For Immediate Release: January 19, 2022
Contact: Katie Wysong, NCJW@westendstrategy.com
National Council of Jewish Women Announces 2022 Grantees Serving Women, Children, Families in Israel
NCJW regularly funds programs and organizations in Israel advancing women’s empowerment, gender equality, strengthening democracy
WASHINGTON – National Council of Jewish Women’s (NCJW) announced three outstanding recipient organizations for the 2022 grants: Al-Baqour for an early childhood education program for Bedouin women in the Negev; Physicians for Human Rights for providing sexual health and reproductive care to Palestinian women and women without permanent legal status in the Tel Aviv/Yafo area and Isha L’isha, a civic engagement effort in Haifa to encourage and train underrepresented women, including those with disabilities, to run for municipal office.
NCJW commitment to promote policies that support the empowerment of women, gender equality, equal access to reproductive health care and democratic participation extends to Israel through NCJW’s Israel Grants Program. This program supports and sustains diverse, pioneering projects that serve women, children and families across communities in Israel.
“Our connection to Israel, and especially Israeli women, children and families, is deep and abiding. Our work to create change that empowers women and safeguards their democratic rights — regardless of ethnicity, religion or economic status — would be incomplete without investing in the Israeli organizations who do that work,” said Sheila Katz, CEO of the National Council of Jewish Women. “These grantees are serving critical needs across Israel. They are securing a future for women and children where they can be safe, healthy and informed, and empowered to represent themselves and their communities in government. We are proud to support the work of Al-Baquor, Physicians for Human Rights and Isha L’isha. We share their vision of a more just and democratic Israel.”
More about the 2022 grantees:
Al-Baqour’s project aims to develop Bedouin women’s human capital in the field of early childhood education and thus advance their economic participation in the working world and social standing within their communities. This investment will also narrow an essential service gap for children; and to expand the Bedouin community’s access to the early childhood services that help children develop socially, cognitively and emotionally.
Physicians for Human Rights’ work in the Tel Aviv/Yafo area will help provide such services as prenatal care, birth control, gynecological care, abortion and support groups for pregnancy loss and fertility challenges to thousands of women living in Israel without legal status such as asylum seekers, work migrants, Palestinians who are persecuted due to their sexual orientation and others. Many in this population live in Israel with very limited access to basic public services, including healthcare. Among these marginalized communities, women are especially exposed to mistreatment and neglect.
Isha L’isha will provide training and support to a diverse group of female leaders including women who are Mizrahi, Russian-speaking, Ethiopian-Israeli, LGBTQI+ and Palestinian citizens of Israel. This cohort will also focus on the issue of disability — at least half of the group will be women with disabilities. They will engage community members, mobilizing them to get involved in the electoral process and spurring the formation of an expanded voting public that will elect more women with disabilities to be part of the Haifa municipal government. This will in turn set the stage for a shift in policies that serve women, marginalized communities and disabled citizens.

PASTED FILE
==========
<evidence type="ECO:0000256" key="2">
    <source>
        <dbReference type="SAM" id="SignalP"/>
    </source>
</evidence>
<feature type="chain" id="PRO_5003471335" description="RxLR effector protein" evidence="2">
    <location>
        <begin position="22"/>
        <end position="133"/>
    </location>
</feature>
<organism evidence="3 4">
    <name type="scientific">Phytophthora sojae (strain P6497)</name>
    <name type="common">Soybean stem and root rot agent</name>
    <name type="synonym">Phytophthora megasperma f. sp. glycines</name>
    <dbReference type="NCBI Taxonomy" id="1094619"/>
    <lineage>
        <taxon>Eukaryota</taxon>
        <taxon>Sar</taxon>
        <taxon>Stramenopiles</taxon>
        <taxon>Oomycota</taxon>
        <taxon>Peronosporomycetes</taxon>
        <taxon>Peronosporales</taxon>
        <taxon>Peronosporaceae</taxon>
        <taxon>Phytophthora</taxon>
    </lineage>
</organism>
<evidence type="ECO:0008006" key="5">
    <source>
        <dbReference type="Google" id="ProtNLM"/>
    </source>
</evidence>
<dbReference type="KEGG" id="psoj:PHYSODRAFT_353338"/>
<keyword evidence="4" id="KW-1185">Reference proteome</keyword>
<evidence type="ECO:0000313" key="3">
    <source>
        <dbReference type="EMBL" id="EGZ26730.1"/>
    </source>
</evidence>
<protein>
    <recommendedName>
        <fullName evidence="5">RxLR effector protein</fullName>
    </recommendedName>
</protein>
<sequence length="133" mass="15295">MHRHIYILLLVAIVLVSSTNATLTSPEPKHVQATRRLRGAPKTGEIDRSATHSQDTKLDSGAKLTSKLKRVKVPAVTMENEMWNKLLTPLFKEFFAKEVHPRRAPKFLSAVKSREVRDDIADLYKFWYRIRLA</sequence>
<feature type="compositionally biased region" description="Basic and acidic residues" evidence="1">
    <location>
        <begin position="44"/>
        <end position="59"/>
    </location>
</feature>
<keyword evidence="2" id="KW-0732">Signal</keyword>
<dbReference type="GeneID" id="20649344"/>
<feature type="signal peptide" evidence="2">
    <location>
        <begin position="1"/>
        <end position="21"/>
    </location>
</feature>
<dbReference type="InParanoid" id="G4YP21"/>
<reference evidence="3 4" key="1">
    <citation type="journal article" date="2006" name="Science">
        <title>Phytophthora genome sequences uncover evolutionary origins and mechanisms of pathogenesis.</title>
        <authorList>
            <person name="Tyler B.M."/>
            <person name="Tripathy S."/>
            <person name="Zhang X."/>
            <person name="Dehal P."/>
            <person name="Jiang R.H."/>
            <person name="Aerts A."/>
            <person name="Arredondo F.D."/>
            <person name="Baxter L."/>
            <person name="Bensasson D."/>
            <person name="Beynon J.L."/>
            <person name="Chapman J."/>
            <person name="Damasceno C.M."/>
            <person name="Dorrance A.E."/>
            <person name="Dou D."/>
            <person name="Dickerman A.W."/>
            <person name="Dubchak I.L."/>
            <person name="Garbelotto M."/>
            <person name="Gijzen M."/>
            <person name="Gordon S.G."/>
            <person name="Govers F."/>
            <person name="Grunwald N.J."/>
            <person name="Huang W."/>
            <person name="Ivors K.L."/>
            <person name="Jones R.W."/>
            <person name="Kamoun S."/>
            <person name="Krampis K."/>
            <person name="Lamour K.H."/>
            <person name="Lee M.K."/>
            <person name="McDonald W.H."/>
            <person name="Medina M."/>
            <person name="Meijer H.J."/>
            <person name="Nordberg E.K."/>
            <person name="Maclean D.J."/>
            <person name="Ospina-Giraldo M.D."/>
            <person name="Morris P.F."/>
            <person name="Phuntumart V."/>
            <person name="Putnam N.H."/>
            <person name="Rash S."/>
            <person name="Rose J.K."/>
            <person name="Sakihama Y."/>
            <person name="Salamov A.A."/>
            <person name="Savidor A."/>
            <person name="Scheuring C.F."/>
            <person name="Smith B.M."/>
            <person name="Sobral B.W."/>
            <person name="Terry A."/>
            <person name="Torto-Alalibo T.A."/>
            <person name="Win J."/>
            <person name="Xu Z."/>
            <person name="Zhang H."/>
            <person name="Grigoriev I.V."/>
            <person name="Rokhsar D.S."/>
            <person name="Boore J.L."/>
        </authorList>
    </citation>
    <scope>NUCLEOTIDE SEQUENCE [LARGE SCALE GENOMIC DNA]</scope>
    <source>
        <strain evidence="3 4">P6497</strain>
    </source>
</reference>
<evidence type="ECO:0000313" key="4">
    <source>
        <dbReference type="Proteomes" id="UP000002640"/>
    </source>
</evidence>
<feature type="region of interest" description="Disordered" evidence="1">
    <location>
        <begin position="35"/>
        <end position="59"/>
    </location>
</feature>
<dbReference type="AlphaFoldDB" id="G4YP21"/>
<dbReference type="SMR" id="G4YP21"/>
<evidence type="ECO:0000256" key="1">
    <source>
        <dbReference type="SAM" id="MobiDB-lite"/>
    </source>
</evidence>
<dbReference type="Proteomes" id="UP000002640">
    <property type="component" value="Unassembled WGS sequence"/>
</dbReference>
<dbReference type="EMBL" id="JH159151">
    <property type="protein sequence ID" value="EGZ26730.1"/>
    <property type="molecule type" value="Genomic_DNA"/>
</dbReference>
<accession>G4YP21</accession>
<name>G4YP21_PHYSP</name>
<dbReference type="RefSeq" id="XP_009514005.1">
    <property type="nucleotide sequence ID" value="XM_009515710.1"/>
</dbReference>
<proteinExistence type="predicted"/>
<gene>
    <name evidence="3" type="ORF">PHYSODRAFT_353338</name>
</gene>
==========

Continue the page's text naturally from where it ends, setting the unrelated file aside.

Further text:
Since 1948, NCJW has worked to empower Israeli and American women to advocate for a robust civil society in Israel. The Gender Studies Department at Tel Aviv University — endowed by NCJW — teaches students about women’s and gender issues and promoting social change in Israel and around the world. The partnership between NCJW and TAU expanded in 2020 to include conferences, scholarships and the Connecting for Impact fellowship program to build and support the feminist field in Israel. In 2020, representatives of NCJW served in the Hatikvah delegation to the World Zionist Congress, where collective decisions are made that impact the global Jewish community.
Today, in partnership with local leaders representing diverse communities in Israel – including Arab, Bedouin, Ethiopian, Haredi, Mizrahi, LGBTQ, Palestinian and Russian – NCJW advocates for the equal status of women in the face of religious fundamentalism; women’s political leadership; women’s economic empowerment; LGBTQ rights; and educational opportunities for women.
To learn more about NCJW’s Israel Grant Program or speak to the grantees, please contact Katie Wysong, email@example.com.
National Council of Jewish Women (NCJW) is a grassroots organization of 200,000 volunteers and advocates who turn progressive ideals into action. Inspired by Jewish values, NCJW strives for social justice by improving the quality of life for women, children, and families and by safeguarding individual rights and freedoms. Through a program of education, community service, and advocacy, our advocates across the country create lasting social change on our key issues of the federal courts; reproductive health, rights, and justice, and voter engagement. More information on Facebook and on Twitter at @NCJW.